The Critical Questions for the New Shin Bet Chief

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Ronen Bar, the new head of the Shin Bet

“Worthy,” “brave” and “a warrior” were among the accolades in profiles of the new head of the Shin Bet security service, Ronen Bar. Such traits are presumably de rigueur for these positions, but they’re not enough. The public deserves to know the professional and moral positions of the people who lead the country’s most powerful organizations, and the Shin Bet is obviously one of them.

The Shin Bet’s involvement in quarantine tracking taught Israelis about the agency’s power to spy on innocent individuals, and also about the limitations of this “instrument.” The Shin Bet is a domestic security service and its work is essential, but its power over people’s lives, both inside Israel and in the territories, cannot be overstated. Its actions and recommendations affect human life, individual liberties and even family life.

History teaches us that inappropriate or unrestrained use of such tools, over which there’s little oversight to begin with, can be a genuine threat to democracy and human rights. Given this, how did it happen that in a state where there is lively public debate over almost everything, the Shin Bet remained out of the spotlight?

One can think of many questions for Bar. For instance, what is his position on the cabinet’s decision to use his agency for coronavirus contact tracing? Does he think gathering such information accords with democratic values? What steps does he intend to take to prevent illegitimate use of this “tool” for mass surveillance? How much restraint will he display, if any, in the face of the inevitable pressure on him to use tools meant for thwarting terrorism for civilian purposes? Would he agree to judicial oversight of searches of communications databases?

Bar should also be asked where he stands on pressure to use the Shin Bet to fight crime in Israel’s Arab communities. This is a question of current relevance, but it’s also an ethical question about a step that, according to a recent ruling by the attorney general, would be illegal. How sensitive is he to individual rights? What is his position on a draft law that would allow the widespread use of facial recognition cameras in public areas?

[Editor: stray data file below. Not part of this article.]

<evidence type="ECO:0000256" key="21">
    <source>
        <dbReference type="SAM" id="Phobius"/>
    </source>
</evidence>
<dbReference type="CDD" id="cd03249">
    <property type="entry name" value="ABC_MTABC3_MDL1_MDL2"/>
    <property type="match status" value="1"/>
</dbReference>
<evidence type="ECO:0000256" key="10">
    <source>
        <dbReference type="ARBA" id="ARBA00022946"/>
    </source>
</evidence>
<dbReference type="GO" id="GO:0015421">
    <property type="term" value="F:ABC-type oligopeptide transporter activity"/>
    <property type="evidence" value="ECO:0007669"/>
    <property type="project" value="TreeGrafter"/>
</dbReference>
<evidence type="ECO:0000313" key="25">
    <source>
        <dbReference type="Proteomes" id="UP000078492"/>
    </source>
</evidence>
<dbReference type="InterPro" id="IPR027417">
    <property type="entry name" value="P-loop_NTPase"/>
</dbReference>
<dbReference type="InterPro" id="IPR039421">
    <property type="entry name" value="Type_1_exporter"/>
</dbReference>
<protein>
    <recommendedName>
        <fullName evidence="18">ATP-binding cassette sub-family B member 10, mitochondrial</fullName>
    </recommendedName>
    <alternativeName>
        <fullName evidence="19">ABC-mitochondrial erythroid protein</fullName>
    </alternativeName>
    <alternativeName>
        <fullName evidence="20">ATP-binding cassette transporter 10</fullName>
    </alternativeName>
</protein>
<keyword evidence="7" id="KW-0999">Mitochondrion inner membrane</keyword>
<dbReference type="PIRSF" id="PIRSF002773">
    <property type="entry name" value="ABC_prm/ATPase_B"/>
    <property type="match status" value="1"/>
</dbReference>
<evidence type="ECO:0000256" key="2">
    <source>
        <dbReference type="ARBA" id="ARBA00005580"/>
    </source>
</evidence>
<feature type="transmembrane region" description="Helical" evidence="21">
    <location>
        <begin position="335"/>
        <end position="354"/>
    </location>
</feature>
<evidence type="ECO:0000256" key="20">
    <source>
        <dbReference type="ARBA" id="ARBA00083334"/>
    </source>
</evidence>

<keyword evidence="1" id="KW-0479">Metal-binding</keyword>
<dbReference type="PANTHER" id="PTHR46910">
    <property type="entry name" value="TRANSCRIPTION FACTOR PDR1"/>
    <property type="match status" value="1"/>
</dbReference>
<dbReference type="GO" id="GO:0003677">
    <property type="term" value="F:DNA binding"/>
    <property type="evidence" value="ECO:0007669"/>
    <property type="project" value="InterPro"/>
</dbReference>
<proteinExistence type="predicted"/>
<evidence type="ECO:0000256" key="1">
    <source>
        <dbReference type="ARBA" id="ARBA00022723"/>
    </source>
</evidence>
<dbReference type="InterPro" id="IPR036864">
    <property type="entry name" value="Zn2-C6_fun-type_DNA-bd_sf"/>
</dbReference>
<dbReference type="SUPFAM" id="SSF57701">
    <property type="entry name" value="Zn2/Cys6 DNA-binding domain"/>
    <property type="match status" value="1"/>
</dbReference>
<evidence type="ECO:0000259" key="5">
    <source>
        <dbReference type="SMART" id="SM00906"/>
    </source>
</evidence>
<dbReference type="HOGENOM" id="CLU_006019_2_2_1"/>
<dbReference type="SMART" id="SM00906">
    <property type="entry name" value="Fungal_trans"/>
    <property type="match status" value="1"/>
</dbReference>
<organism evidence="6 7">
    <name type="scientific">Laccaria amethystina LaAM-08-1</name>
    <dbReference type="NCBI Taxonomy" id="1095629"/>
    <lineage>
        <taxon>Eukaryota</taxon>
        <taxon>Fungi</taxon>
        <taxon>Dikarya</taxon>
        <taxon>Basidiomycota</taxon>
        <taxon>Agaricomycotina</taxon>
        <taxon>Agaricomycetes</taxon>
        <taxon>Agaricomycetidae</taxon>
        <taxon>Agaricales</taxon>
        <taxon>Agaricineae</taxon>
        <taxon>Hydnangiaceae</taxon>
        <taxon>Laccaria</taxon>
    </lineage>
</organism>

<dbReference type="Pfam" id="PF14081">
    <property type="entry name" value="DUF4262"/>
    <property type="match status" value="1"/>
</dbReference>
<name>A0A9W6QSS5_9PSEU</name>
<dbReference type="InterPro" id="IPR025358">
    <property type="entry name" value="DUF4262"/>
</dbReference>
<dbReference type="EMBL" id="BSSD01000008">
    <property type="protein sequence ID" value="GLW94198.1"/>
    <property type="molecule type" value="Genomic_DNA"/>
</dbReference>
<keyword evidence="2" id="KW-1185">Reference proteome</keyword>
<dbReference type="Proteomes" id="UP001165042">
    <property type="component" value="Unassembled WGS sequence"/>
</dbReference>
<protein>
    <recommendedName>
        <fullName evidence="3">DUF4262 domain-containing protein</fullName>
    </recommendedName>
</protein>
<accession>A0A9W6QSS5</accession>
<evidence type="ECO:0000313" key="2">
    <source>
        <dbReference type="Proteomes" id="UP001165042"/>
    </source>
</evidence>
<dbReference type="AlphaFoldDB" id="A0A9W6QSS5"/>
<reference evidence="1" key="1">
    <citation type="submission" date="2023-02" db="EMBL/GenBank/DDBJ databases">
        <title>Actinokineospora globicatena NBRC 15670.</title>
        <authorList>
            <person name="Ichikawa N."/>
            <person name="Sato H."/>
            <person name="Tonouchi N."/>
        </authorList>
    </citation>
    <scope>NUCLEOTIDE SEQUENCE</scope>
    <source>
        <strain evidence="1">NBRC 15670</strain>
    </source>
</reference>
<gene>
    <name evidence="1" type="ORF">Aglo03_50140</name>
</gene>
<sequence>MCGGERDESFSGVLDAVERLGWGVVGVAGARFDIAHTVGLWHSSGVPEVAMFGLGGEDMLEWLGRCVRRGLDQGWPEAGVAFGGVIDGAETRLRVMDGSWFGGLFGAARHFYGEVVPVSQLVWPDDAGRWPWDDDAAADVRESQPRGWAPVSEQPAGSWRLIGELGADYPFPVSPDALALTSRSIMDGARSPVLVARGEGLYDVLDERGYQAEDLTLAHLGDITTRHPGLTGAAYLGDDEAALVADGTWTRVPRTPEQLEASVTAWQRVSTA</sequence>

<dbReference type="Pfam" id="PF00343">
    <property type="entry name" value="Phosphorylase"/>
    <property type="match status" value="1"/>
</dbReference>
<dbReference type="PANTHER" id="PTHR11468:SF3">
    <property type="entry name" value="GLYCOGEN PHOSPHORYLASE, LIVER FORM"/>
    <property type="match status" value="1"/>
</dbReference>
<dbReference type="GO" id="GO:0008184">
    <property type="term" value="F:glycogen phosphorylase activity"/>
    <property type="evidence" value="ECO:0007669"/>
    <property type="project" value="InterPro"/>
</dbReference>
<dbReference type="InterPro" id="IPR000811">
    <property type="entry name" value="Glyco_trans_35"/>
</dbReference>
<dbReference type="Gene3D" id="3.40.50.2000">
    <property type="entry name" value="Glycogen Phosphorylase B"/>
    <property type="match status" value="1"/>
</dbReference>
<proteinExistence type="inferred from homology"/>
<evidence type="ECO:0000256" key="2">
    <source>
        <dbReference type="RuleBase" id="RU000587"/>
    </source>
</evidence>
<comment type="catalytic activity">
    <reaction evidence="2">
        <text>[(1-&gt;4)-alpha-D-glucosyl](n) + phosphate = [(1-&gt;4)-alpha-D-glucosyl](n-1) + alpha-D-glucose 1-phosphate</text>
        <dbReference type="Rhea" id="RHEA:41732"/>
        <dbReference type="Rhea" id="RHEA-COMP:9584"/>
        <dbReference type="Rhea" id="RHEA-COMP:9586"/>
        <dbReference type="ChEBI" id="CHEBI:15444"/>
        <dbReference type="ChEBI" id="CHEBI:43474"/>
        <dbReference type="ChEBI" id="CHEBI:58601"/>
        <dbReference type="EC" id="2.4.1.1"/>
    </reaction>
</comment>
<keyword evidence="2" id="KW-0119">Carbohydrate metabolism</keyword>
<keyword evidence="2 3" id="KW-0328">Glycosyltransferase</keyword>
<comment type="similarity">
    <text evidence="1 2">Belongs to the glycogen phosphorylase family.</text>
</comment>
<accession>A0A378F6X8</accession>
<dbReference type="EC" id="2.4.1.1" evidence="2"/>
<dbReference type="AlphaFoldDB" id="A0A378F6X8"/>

What is the Shin Bet director’s position on transparency? For example, isn’t it time for sessions of the Knesset Subcommittee for Intelligence and Secret Services, which supervises his agency, to be opened to the public? The old adage “sunlight is the best disinfectant” is also true for abuses of power and human rights violations. It’s essential to know whether Bar will lead the Shin Bet into an era of transparency or leave it in the shadows.

What is Bar’s view on the use of so-called administrative detention against both Palestinians and Israelis? The public deserves to know his position on depriving people of their freedom without trial. We also deserve to know his position on a proposed amendment to the Citizenship Law that seeks, once again, to deny Palestinian spouses of Israelis any possibility of obtaining permanent residency or citizenship in Israel. This proposal aims to revive a racist law that the High Court of Justice upheld by a single vote, a law born during the terror attacks of the second intifada. Would Bar support continuing this discrimination, especially given the fact that politicians now admit that the law’s real purpose is demographic and the security argument, based on an opinion issued by the Shin Bet, was merely a cover?

Freedom of expression is a key feature of a free and democratic society. So we should ask if Bar will continue his predecessors’ tradition of summoning social activists for “warning talks.” His answer could shed light on his professional perspective on the hazy topic of “subversion” and the importance he attaches to freedom of expression and of protest on controversial issues like the occupation.

The Shin Bet is too important not to talk about. Understanding the worldview of its leader is much more critical than all the superlatives attached to his name.

Gil Gan-Mor, an attorney, heads the civil and social rights unit at the Association for Civil Rights in Israel.

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